In Australia, the Reserve Bank of Australia (‘RBA’) is currently adopting an expansionary stance to monetary policy, recently cutting the cash rate to a record low of 1.75% in May.
What is Quantitative Easing?
Since the GFC, central banks around the world have been aggressively lowering interest rates in order to stimulate a dampening economic environment. The modern beliefs of today’s Central Banks is that the economy can be stimulated if money is “cheap” and therefore easily available. If consumers and businesses have to pay less to borrow more money, they will likely spend it on the economy, thus increase supply and demand. However, how can a central bank further stimulate an economy when interest rates are almost at zero? One critically debated strategy is called ‘Quantitative Easing’ (or QE).
Quantitative Easing occurs when the Central Bank of a country purchases securities in order to increase the money supply. The Central Bank essentially “creates” or “prints” new money, which is used to buy financial assets from other commercial banks. The process involves a much more active policy in buying government bonds and other such assorted securities, from a vast range of financial institutions. The idea behind this process is that the banks have now more money available, which can be issued to borrowers such as consumers or businesses. As loans become more easily available, borrowers will lend more money and spend it, thus stimulate the economy.
QE is essentially just another form of OMO. However, the difference lies is the size and scale of the program. Rather than focusing just on short-term interest rates, QE also targets long-term rates. Furthermore, the central bank is concerned to influence the total amount of reserves, thus a significant expansion of their balance sheet is required.
Quantitative Easing around the World
Since the onset of the GFC, we have seen several instances of Quantitative Easing being implemented from central banks around the world. In the USA, we saw the US Federal Funds Rate drop to a record low of 0.25% in 2009. The Fed’s asset purchasing program quadrupled their balance sheet and injected an enormous amount of money in the economy. Similarly in Europe, we currently see rates at zero. However, one of the most peculiar of cases is in Japan, where rates have gone negative at -0.10%.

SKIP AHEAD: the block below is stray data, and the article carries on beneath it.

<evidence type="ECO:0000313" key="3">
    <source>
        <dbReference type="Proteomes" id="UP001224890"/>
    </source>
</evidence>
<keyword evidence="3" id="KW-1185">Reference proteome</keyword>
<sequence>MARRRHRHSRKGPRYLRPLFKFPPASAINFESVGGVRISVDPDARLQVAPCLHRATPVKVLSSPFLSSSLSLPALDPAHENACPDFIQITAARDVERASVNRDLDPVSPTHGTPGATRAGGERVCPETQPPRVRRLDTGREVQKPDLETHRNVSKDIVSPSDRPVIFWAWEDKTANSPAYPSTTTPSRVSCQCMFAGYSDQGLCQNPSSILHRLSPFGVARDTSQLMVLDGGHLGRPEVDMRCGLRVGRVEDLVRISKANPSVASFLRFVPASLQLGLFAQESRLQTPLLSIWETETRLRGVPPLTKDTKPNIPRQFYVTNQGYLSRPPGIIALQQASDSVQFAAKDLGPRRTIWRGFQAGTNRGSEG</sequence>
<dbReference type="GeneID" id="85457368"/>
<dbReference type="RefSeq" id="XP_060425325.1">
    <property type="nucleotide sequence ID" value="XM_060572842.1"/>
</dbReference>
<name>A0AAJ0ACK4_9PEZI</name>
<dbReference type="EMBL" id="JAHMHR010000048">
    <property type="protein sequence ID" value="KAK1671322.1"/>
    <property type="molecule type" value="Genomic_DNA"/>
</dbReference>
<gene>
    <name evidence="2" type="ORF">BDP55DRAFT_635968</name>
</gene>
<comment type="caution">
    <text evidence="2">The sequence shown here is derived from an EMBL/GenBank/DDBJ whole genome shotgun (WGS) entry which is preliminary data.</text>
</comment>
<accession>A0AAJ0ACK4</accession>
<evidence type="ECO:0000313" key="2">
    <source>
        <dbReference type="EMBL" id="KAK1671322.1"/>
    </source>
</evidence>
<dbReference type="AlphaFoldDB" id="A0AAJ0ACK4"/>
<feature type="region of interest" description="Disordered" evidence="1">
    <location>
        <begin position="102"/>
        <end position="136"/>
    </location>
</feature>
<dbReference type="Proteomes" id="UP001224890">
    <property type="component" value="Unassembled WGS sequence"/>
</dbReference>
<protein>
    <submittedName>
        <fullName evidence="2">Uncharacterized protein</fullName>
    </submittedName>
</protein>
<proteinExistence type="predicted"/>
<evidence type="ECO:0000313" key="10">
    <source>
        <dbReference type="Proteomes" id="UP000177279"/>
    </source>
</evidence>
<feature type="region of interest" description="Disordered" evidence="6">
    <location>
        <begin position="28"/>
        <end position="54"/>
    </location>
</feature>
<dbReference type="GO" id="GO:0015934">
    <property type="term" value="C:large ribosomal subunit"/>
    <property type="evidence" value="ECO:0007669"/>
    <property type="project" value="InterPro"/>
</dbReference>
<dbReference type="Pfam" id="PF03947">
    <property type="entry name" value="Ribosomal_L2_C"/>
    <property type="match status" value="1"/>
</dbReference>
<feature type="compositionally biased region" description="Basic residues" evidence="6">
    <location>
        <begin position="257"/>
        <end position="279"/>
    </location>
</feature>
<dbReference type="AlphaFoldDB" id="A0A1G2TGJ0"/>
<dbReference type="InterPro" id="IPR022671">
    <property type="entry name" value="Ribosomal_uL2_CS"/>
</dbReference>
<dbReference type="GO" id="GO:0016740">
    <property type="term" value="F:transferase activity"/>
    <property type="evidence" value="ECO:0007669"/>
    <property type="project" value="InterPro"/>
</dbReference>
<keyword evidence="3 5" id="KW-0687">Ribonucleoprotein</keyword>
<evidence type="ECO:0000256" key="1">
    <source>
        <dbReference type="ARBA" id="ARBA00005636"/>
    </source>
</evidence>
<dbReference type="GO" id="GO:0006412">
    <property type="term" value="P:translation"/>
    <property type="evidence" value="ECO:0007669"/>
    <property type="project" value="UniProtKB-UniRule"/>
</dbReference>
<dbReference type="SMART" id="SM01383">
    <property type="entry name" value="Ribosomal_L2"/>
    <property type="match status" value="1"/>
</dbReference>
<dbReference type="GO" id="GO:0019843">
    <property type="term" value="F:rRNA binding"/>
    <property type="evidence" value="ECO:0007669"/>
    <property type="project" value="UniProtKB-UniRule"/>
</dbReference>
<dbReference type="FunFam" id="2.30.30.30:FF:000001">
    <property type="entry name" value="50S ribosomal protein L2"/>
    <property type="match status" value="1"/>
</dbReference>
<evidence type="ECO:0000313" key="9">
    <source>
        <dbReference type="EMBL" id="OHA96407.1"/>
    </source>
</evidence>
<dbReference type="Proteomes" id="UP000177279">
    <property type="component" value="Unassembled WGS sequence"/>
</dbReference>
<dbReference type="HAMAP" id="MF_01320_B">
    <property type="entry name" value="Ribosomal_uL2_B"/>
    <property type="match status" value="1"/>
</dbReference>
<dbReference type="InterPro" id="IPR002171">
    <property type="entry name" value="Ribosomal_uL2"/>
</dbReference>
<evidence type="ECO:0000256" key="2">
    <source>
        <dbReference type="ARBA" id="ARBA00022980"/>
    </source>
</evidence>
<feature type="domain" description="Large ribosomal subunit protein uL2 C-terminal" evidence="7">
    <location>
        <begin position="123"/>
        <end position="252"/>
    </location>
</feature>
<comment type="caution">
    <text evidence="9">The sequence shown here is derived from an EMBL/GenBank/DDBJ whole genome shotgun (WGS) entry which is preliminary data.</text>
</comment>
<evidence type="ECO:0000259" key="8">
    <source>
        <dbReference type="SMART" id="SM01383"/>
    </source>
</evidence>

Alternative Policies to QE
There have been scholarly discussions with regards to alternative policies to QE. The most prominent being the policy known as ‘Helicopter Money’. Proposed by well-known economist Milton Friedman, this involves the central banks applying an abnormal form of monetary stimulus, whereupon they directly transfer free funds into the private sector’s bank accounts. There are numerous critics who think that the actions of the central banks around the world have gone too far with their programmes, with further discussions of ‘Helicopter Money’ further exacerbating the criticism.
Whilst there are both benefits and disadvantages to such programmes, there is one thing for sure, and that is we are living in an abnormal age of monetary policy, where central banks are pushing their roles to the limit beyond recognition and understanding.